Each time I attend a panel, workshop, forum, conference, symposium, brainstorming session, or congressional session on civil society in the United States, I am disappointed yet optimistic! I am disenchanted because at least since 9/11, the Bush administration as well as the Obama administration has not understood the real dynamics within the Arab and Middle Eastern civil societies. Rather than begging for money from the U.S., civil society actors in this region are asking U.S. policymakers to cease baking the Arab Ceausescus -who kept them in the Dark Age for more than four decades- in order to be able to establish a genuine democracy in the region and enjoy its dividends.
This conventional wisdom drawn from the “cookie cutter” approach currently promoted by the architects of the civil society from within the Department of State will unlikely improve the US image in this region. Indeed, during the session titled the “Strategic Dialogue with Civil Society,” organized by the Department of State under the auspices of Secretary Clinton and to which I was invited on February 16, 2011, I was not surprised by the superficial tone of the head of the U.S. diplomacy when suddenly she raised the issue of the financing of NGOs in the Middle East and North Africa (MENA) by arguing that it is difficult to justify to the American taxpayer the allocations given to NGOs that criticize the United States. Madam Secretary forgot to point out that blackmailing civil society actors with dollar signs is not an intelligent way to promote the rule of law, transparency, good governance, accountability and the acceptance of the principle of a peaceful succession of political power in which an independent civil society should be the main engine of the process. As a taxpayer, I do not believe that my money should be used as a tool of pressure to leverage the political attitude of civil society in the Middle East and North Africa region. The United States must learn to accept criticism coming from the people who do not adhere to U.S. foreign policy, particularly when these people are able to get to office by ballot rather than by bullet. In democracy, power must be balanced by a counter power because, as Lord Acton once said, “absolute power corrupts absolutely.” This sacrosanct rule within the American political arena must not be the exception when the U.S. interests cross-check the promotion of democracy in the Middle East.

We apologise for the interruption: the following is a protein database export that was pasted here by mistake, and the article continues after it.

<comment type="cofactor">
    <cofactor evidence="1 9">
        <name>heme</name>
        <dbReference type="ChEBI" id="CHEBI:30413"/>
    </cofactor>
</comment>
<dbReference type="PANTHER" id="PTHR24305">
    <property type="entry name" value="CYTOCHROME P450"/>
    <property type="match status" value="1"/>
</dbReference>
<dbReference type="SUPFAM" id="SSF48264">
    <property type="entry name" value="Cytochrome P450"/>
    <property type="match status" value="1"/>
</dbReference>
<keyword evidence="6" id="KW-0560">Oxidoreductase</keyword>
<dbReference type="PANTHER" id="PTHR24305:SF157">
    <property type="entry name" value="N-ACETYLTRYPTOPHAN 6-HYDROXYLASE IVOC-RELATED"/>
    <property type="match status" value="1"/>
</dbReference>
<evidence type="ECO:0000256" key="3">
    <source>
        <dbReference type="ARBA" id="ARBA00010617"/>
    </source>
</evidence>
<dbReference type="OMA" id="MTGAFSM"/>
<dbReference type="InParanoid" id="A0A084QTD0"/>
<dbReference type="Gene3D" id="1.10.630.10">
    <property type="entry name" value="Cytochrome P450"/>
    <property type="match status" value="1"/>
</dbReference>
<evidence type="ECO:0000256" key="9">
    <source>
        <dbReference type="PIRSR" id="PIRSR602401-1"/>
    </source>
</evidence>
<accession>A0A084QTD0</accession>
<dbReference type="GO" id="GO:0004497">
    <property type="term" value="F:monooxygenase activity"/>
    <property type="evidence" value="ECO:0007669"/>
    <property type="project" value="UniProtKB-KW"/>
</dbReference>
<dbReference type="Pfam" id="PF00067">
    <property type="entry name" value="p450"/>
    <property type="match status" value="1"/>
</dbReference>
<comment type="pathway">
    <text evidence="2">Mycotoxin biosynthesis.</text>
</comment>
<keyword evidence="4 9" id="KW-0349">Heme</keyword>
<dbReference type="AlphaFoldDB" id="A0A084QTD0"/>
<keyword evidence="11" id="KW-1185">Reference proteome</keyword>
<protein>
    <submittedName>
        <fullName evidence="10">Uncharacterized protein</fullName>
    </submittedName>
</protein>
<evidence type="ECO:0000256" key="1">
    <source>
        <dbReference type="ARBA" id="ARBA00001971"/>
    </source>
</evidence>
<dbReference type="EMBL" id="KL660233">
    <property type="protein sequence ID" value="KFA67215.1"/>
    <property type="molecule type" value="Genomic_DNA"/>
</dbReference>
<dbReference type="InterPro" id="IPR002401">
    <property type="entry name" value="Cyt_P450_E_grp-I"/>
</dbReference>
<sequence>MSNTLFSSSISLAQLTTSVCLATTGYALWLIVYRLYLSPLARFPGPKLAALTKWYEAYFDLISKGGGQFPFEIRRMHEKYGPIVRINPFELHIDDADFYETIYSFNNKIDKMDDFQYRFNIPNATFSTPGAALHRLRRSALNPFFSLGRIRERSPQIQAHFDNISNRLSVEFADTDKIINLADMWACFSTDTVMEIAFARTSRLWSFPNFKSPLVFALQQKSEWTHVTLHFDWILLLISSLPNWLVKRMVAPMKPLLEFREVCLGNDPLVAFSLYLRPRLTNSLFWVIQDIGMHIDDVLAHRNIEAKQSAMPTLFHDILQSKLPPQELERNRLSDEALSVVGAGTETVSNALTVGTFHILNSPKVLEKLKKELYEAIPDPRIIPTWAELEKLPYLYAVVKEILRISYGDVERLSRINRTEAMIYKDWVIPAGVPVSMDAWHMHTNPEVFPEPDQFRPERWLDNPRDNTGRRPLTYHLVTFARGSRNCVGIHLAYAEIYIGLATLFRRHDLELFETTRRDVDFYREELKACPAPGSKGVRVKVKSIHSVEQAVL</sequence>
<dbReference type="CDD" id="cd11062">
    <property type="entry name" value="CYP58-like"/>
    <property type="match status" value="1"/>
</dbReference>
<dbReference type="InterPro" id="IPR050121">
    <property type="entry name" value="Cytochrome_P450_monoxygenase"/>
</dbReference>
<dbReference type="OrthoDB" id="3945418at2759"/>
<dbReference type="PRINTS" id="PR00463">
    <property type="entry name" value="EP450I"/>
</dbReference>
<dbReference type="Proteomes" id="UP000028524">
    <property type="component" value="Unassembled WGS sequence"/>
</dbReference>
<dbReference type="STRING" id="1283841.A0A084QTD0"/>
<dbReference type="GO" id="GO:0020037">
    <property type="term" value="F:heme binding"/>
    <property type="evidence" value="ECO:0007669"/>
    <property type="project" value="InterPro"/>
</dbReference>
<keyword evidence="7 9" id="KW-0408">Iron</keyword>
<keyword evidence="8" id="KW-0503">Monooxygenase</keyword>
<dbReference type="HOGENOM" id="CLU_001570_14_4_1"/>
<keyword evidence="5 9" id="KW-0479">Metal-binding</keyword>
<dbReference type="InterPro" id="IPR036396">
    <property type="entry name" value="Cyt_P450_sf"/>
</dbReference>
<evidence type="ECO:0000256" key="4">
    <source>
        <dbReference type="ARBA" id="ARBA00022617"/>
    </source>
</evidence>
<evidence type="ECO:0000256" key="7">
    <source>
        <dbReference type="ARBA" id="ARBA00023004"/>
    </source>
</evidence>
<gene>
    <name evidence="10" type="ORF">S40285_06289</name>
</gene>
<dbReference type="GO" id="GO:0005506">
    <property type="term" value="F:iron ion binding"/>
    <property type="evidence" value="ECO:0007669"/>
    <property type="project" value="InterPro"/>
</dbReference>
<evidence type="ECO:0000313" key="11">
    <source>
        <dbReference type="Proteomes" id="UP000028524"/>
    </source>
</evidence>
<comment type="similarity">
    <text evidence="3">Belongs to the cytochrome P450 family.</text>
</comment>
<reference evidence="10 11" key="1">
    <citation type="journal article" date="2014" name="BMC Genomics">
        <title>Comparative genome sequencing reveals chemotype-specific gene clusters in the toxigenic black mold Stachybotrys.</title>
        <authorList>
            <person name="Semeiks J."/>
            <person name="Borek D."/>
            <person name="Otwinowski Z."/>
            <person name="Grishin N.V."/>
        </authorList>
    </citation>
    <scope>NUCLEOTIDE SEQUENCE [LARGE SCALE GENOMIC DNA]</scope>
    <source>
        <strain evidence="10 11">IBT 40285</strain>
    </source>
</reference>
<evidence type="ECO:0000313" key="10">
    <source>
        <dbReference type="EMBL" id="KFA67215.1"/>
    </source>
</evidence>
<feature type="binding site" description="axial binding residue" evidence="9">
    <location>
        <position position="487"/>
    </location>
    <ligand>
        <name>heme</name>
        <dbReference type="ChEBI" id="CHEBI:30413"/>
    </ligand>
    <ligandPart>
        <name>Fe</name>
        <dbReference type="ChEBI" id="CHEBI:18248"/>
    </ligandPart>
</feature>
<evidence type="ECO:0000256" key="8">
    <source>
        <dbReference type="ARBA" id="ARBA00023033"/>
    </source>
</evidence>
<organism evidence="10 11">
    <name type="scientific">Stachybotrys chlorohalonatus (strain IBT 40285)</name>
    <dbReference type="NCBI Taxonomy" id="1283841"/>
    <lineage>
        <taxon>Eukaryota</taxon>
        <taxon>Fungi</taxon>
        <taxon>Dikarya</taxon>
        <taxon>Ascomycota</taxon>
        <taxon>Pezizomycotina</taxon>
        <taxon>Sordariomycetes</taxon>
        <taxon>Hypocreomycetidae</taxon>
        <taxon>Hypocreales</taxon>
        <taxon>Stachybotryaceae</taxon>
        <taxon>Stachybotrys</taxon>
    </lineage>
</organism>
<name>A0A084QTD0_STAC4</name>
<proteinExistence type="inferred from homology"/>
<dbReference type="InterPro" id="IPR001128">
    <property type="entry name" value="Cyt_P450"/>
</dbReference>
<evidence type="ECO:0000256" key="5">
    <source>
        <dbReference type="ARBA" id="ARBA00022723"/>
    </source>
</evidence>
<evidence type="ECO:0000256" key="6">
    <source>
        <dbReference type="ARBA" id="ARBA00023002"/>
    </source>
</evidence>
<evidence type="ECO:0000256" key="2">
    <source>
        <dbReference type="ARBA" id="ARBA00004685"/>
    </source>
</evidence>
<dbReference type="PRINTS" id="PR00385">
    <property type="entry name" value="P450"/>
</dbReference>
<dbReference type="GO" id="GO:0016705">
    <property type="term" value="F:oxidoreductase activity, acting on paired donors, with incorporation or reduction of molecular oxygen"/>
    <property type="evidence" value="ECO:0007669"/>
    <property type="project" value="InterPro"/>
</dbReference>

In terms of democracy, what is applicable in American context should be tolerable and even desirable abroad. The complete absence of checks and balances within the Arab state structure power generated grievances from ordinary citizens who are no longer able to consent to a policy of mediocrity implemented by their governors and supported by a myopic U.S. policy. Rather than the billions of dollars squandered by the U.S. foreign policy on the so-called “Political and Economic Reforms” in the MENA region, the revolutions of Tunisians and Egyptians were fueled by their blood and their unshaken determination to have a final fight with these inefficient, repressive and most corrupt despots in the region.